The converse will hold as long as grand conspiratorial alliances by compromised political elite who purportedly fought back in a bid to undermine the agenda and render the commitment invested in the agenda nugatory is allowed to dominate the atmospherics and define the nuances of administrative architecture henceforth.
But for Buhari, Nigeria would have been subjected to an unrestrained global appreciation on the antediluvian platform of official heist that had characterised the administrations before his. He thus presents a clear anti-corruption base on which to be appraised and judged in 2023, whether positively or negatively, depending on how well he is able to walk his talk in institutionalising the anti-graft war.
But I have a hunch the president will largely succeed. The problem, however, is if the succeeding administration will be able to continue from where he stops. He has the duty to search for a strong successor on the APC platform to continue the crusade. However, whether or not there is continuity, Buhari would have become a legend of sorts. He would have defined his eon with the enormity of his personal contempt for financial corruption.
It will be more significant if administration officials emulate his character of financial discipline. That will quicken the process of integration of financial discipline and anti-graft spirit in government. Officials become obligated to inculcate it in the governed as a matter of deliberate policy. The anti-graft spirit thus typifies the philosophical underpinning of the administration.
I believe Buhari now has adequate security reports and information about the characters and capacities of human resources in his party and those around him. He will therefore be properly guided in constituting a strong team or cabinet. The final decisions on those that make up the team rest with him regardless of the weight of the bodies of evidence that favour or disfavour possible choices.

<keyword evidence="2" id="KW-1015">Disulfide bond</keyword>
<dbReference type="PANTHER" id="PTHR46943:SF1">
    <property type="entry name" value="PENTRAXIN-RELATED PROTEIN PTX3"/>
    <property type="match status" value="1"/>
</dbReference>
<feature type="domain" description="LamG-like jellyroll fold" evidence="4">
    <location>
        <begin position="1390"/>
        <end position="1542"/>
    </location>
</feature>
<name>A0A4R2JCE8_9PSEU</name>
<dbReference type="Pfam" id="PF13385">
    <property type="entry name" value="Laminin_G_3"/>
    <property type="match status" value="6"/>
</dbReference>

However, personal considerations may outweigh official reports that discount chances of possible choices. Solid loyalty and unwavering commitment are important. For his personal aides, beginning from the chief of staff to the aide at the lowest rung of the ladder, the president should rest assured that he cannot be betrayed and that his well-being and success are topmost priorities in the overall agenda or scheme of governance.
The measure of Mr. Abba Kyari’s stewardship as chief of staff in the past four years would be dependent on his reappointment. A decision to reappoint him will largely indicate the president was satisfied with his performance while dropping him may approximate a loss of confidence in his ability.
Kyari, said to have been highly recommended to Buhari for the job in 2015 by his (the president’s) uncle, Alhaji Mamman Daura, according to reports, performed his job with distinction and commitment, demonstrating the ability and conscientiousness to shed pressures from the president. He was in the first tenure, the cannon fodder as well as a stabilising and uniting force in Aso Rock.
All conflicting security and political interests as well as contending forces dissolved in the vortex of Kyari’s administrative legerdemain. He has also, like Buhari, created a legend that resonates in the polity. Yet, given the strategic nature of his office, he maintained his inscrutability and taciturnity, despite the salacious claims and allegations woven around him.
Though a media influencer, he refrained from joining issues with perceived foes in the media. He was able to insulate the president and himself against avoidable and sustained media attacks by his taciturn and apolitical disposition. Without a doubt, Kyari was providentially Buhari’s Man Friday. He enjoyed the president’s confidence and that of the equally inscrutable force(s) that nominated him for the job. But the next few days will determine whether he still enjoys that confidence.
Ojeifo, Abuja-based journalist, writes via [email protected]No tags for this post.